Memorial Day in the sleepy little Massachusetts town where I grew up was a big deal (not so much here in Florida or elsewhere in the south, since its origin was a commemoration of  Union dead).  Next to Christmas it was also my favorite holiday, despite the somber ceremonies.  It marked the beginning of summer – cook-outs, the filling of swimming pools, flowers in full bloom, and fresh clean air.  Not long before school’s out!

The parade would assemble in front of the historical society building (the old town hall) and march up Main Street to the Town Green where militia trained in the old days.  Speeches would be given, and selected sixth graders would recite from memory the Gettysburg Address and the poem In Flanders Fields:

In Flanders fields the poppies blow

between the crosses, row on row…

Followed by America’s Answer:

Rest ye in peace, ye Flanders dead.

The fight that ye so bravely led

we’ve taken up, and we will keep

true faith with those who lie asleep…

My earliest Memorial Day memory was as one of the small children who would follow the parade with flowers.  (Mine were always lilacs picked from the tree beside our farm house.) As the parade would stop in the cemetery for the playing of Taps, we were to scatter and find a grave with a flag and place our flowers there.  I was always last to return to the group, for my father had given me specific instructions.  I had to find the grave of an ancestor, and I was given a list of names: Churchill, Bradford, Choate, Loring….  Geez, I was barely old enough to read!

Of course for me the most memorable of Memorial Days was when I was picked to recite the Gettysburg Address.  Our teacher had handed out copies of the address and told us to read it and memorize it.  There would be a contest to see who could recite it the best.  I simply tucked it away and worked on something else.

“What do you think you’re doing?”  Mr. Keating asked.

“I already know this speech.  It was in one of my Best in Children’s Literature books my Grandpa gave me.”

“Right…  Let’s hear it, then.”

I only stumbled over “It is for us the living, rather…” part, but it was clear there wouldn’t be much of a contest that year.  I think my classmates were grateful for the class history nerd.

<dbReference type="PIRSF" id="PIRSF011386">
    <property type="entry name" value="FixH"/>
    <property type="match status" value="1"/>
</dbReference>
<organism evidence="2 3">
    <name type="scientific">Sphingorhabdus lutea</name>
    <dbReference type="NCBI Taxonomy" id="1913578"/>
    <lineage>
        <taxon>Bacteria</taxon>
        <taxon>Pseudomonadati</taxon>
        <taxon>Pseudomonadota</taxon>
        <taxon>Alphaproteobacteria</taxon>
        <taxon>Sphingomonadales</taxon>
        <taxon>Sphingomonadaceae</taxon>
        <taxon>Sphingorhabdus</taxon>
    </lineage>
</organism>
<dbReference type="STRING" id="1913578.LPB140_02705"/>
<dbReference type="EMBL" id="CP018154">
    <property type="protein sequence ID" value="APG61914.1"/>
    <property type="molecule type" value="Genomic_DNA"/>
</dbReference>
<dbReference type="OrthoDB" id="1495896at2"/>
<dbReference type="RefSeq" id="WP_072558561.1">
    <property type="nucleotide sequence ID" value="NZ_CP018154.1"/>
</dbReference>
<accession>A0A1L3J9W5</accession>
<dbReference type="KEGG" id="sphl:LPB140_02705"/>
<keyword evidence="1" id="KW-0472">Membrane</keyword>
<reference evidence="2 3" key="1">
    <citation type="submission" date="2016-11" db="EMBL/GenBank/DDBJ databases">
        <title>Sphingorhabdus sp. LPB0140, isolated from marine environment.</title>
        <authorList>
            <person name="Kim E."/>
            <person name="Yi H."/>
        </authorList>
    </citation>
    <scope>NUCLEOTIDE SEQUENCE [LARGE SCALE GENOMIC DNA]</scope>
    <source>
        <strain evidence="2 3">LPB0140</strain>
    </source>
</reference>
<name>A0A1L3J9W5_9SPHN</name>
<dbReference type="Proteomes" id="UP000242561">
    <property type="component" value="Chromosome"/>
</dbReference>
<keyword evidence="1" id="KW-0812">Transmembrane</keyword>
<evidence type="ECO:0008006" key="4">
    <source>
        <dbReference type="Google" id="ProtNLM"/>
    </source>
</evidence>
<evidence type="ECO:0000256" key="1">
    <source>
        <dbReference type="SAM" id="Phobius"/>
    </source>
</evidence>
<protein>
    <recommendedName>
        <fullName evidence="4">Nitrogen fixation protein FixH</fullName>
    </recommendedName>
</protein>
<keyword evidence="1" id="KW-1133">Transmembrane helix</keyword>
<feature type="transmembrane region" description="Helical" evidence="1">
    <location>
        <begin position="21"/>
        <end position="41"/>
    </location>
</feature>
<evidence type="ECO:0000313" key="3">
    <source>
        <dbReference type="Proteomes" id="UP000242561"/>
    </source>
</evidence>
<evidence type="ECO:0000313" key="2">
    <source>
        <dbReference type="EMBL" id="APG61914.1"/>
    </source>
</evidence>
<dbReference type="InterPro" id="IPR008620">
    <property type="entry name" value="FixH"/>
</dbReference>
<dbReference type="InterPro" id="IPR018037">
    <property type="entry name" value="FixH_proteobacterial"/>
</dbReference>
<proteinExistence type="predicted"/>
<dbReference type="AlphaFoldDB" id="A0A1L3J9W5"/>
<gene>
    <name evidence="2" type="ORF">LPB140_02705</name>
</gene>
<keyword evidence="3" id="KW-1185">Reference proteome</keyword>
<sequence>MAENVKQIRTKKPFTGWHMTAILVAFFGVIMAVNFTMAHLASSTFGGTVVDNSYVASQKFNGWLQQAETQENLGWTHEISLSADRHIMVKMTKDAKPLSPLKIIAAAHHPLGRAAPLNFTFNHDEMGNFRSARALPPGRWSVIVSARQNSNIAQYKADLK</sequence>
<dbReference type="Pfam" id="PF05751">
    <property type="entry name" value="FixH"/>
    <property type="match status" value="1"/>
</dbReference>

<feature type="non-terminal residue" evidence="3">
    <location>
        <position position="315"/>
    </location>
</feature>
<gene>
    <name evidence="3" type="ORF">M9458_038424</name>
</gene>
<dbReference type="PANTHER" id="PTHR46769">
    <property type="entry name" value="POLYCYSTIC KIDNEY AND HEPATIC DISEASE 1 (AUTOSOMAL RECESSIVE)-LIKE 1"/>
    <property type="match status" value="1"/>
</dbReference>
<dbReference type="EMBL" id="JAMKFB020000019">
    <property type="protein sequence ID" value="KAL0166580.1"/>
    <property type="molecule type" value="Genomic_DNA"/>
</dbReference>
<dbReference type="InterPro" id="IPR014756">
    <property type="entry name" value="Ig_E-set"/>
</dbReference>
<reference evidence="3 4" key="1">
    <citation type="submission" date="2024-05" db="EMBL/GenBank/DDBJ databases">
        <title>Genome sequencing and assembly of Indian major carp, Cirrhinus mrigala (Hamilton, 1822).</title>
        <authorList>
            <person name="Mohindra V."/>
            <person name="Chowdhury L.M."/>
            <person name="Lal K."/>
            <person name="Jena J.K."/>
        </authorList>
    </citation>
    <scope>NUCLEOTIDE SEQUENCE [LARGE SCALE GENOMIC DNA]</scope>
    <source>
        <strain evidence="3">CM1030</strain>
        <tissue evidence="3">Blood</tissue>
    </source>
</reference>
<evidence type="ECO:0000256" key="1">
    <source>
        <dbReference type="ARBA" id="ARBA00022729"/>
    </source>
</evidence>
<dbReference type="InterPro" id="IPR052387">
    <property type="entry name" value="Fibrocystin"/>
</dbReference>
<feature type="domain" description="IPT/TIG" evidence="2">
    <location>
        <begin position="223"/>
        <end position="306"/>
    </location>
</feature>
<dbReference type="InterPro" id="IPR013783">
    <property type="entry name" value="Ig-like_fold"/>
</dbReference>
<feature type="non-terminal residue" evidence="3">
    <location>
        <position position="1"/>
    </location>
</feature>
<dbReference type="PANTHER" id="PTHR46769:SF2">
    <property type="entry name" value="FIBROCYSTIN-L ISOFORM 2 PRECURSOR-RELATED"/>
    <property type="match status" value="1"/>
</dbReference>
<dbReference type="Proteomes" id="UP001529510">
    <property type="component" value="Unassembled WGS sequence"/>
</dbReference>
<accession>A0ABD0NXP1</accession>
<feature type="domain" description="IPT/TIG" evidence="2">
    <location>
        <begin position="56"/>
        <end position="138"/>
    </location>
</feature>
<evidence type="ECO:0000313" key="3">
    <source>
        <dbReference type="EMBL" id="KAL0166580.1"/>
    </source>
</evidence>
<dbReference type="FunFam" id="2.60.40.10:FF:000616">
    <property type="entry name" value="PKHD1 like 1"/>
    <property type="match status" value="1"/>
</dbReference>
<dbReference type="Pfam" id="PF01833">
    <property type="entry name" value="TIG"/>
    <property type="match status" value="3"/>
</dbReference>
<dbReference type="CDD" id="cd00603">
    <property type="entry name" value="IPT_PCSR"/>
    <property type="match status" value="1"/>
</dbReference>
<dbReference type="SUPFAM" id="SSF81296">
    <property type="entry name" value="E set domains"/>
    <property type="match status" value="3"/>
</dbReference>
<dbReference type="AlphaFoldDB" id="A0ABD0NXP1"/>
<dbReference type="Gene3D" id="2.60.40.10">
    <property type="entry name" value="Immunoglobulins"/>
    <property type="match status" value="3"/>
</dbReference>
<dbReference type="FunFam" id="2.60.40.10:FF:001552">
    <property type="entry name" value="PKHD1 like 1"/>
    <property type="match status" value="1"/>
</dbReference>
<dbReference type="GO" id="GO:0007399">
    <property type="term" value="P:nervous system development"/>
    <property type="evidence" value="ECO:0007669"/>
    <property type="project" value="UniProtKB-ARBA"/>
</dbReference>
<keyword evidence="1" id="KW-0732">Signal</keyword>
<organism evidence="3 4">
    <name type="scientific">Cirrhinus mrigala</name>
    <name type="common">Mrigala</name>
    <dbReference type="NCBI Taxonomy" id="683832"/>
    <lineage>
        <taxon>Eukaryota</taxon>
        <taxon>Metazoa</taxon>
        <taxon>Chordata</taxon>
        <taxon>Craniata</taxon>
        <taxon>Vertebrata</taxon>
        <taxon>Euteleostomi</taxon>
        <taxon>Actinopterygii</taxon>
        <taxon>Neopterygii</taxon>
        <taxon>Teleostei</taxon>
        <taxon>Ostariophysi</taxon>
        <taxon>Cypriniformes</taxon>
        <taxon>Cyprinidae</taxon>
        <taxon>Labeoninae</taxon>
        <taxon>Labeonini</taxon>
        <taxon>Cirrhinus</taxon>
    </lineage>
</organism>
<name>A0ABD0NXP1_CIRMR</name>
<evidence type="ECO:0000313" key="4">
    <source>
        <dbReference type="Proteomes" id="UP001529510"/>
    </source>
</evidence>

One year as a teenager (and thanks to my father’s pull in town) I had the honor of driving this beautiful drop-top cherry red Cadillac with our only Gold Star mother (she had lost a son in WWII) and the oldest man in town riding in the back.  These two knew each other well, and ribbed each other so much I had trouble driving from laughter.  I proudly drove past my girlfriend and future wife, who was waiting on the cemetery wall along Main Street to get a picture of me.

Years later I would march with the town officials as a planning board member (a truly exciting post in a town that didn’t have much to plan).  My father, who could have marched with us as a selectman, would often go out to march in front of his beloved bagpipers he would hire every year for the parade.  ‘Where’s your dad?” they would say.  “Listen and take a guess.” I would reply.

So what does it mean to “keep true faith with those who lie asleep?”  Something my father said near the end of his days, and what I found out about his Marine Corps service after he died have seared such a meaning deep into my soul.  He knew I was a history buff, and he asked if I could look for a newsreel he saw before a movie while on leave during the war.  It was of himself, in action commanding a tank in the battle for Saipan.  He said when he realized he had been filmed it made him nauseated.  Years after he died, more footage of the war became available.  I found the film, and I know why it sickened him.  He can be seen in his tank about 22.02 in this episode of World War II in HD called Day of Days.

The preceding generation had failed my father in many ways.  He had to grow up in the Great Depression, and because of appeasement, isolationism and unpreparedness they had to send this 19 year old boy into a war that never should have been allowed to get as deadly and destructive as it did.  By 1944 the Japanese had changed tactics.  No longer would they send wave after human wave in brave but futile Banzai attacks.  Instead, they would stay in their bunkers and caves to the end, fighting from there and sneaking out to kill hapless Marines when they could.  So the Marine Corps put my father in an outdated Stuart tank, which had the main gun removed and replaced with a Ronson flame thrower.  This instrument of death was appropriately nicknamed the “Satan.”   My father’s job was to burn human beings alive, while hoping that his machine gunner would mercifully end the lives of as many as would show themselves.  There was no choice.  It had to be done.

Imagine the scars that leaves on the inside of a kid asked to do that.  So let us “keep true faith with those who lie asleep” by learning the ultimate irony of human history: Those who are known to have properly prepared for war are the least likely to have to fight one.  The Japanese attacked us at Pearl Harbor through grave miscalculation:  They knew were were unprepared, and they thought that we wouldn’t have the stomach for a protracted, existential fight.  So my father, and the rest of “the greatest generation,” were asked to go forth and prove them and the Nazis wrong.  God help us make sure there is no such misunderstanding in the future.


Photo by frankieleon